I recently saw a tweet that conveyed that straight men who had difficulty grokking consent within sexual encounters typically get a clearer conception of the idea when they are in a gay bar. The photography of Tommy Kha at LMAK Gallery has a similar concision and comedy in his rumination of the ways and means of consent. Within myriad four-by-six-inch photographs displayed in rows around the gallery, the composition is mostly the same: Kha (who identifies as Asian and gay) being kissed by someone else while he maintains an expressionless composure. There is no physical reciprocation by him; his body dialect reads as passive, almost vacant, like a pleasure bot being taken for a test run by potential clients.
Kha’s hands are folded together in front of him or hanging listless at his sides as women or men grab the front of his shirt or take his face in their hands, or pick up his leg and lean him over, or completely straddle him. In two images, men cradle him aloft like a newlywed being carried over a threshold. The scenes at first seem hilarious and then curious and then poignant as I notice the tenderness of some gestures, the diffidence in others, and the smothering desire in still others.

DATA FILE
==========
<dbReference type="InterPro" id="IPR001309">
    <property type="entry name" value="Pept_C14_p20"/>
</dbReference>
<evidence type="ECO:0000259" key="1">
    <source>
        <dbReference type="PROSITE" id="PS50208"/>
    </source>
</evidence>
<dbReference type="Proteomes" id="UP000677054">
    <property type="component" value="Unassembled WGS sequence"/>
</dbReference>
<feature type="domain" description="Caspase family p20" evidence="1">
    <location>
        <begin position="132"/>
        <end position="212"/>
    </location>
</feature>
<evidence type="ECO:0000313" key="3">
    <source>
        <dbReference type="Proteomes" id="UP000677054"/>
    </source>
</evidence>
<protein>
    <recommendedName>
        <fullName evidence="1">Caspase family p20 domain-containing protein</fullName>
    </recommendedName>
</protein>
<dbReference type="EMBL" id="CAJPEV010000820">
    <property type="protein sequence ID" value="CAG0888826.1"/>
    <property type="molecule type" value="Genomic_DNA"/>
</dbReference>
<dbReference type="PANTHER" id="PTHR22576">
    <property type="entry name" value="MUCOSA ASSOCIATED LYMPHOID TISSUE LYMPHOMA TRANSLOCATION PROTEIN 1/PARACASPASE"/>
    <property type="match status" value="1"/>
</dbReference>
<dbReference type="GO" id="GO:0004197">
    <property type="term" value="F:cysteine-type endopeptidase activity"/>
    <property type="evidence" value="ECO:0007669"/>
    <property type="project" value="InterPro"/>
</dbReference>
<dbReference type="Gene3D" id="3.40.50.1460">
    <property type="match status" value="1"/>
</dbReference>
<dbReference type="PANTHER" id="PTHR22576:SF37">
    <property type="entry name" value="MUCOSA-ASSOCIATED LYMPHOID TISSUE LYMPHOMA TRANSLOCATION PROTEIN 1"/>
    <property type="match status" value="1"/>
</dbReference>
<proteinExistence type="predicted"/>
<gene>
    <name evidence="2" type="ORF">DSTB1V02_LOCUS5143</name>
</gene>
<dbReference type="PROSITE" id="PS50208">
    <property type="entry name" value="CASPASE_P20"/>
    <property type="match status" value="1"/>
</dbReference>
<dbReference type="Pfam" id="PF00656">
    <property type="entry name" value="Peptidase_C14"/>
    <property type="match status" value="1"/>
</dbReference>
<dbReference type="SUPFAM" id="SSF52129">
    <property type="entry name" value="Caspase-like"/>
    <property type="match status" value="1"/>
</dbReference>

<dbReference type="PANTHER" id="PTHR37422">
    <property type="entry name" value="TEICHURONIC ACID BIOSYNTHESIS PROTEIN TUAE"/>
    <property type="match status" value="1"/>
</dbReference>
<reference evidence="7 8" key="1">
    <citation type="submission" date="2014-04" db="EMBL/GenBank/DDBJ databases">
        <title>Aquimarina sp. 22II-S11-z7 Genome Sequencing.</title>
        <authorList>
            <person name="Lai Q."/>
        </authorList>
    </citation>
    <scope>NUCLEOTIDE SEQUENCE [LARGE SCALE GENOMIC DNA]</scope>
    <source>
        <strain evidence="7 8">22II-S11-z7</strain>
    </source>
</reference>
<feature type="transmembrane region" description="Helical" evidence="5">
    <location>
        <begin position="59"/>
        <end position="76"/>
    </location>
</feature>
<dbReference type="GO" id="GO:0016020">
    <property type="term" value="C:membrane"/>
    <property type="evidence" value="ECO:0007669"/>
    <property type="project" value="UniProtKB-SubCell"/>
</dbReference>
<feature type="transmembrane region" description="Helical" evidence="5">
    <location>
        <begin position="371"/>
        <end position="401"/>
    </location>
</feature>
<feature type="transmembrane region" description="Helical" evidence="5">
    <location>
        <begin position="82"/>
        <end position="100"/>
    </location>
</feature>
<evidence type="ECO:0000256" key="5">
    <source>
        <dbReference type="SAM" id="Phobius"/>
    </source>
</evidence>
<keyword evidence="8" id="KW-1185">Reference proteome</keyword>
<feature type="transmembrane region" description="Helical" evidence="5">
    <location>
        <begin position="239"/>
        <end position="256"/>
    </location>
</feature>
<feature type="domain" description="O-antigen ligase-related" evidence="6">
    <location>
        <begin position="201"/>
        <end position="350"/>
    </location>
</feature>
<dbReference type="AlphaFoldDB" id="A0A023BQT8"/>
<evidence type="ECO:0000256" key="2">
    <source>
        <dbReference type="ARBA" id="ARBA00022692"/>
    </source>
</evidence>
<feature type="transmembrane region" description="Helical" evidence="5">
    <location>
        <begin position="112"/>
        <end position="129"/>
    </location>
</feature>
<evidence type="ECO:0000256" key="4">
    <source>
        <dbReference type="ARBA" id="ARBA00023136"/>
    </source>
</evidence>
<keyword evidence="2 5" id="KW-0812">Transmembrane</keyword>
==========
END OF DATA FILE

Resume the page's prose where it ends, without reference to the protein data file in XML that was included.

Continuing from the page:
The exhibition makes me think deeply about what it means to recognize another’s autonomy, their self-governance. As sexual beings we play across the demarcations between the “I” and the “you”: giving, withholding, teasing, overwhelming, enveloping, rejecting, and yielding. Certainly language (verbal and signed) mediates consent. But the body has its own coded signaling too, and it’s the other crucial component of consent. Outside of the romantic encounter I typically can read intention, purpose, and desire in others. Kha’s work here makes me see that only self-serving rationalizations or a refusal to recognize their humanity prevent me from understanding these things in a kiss.
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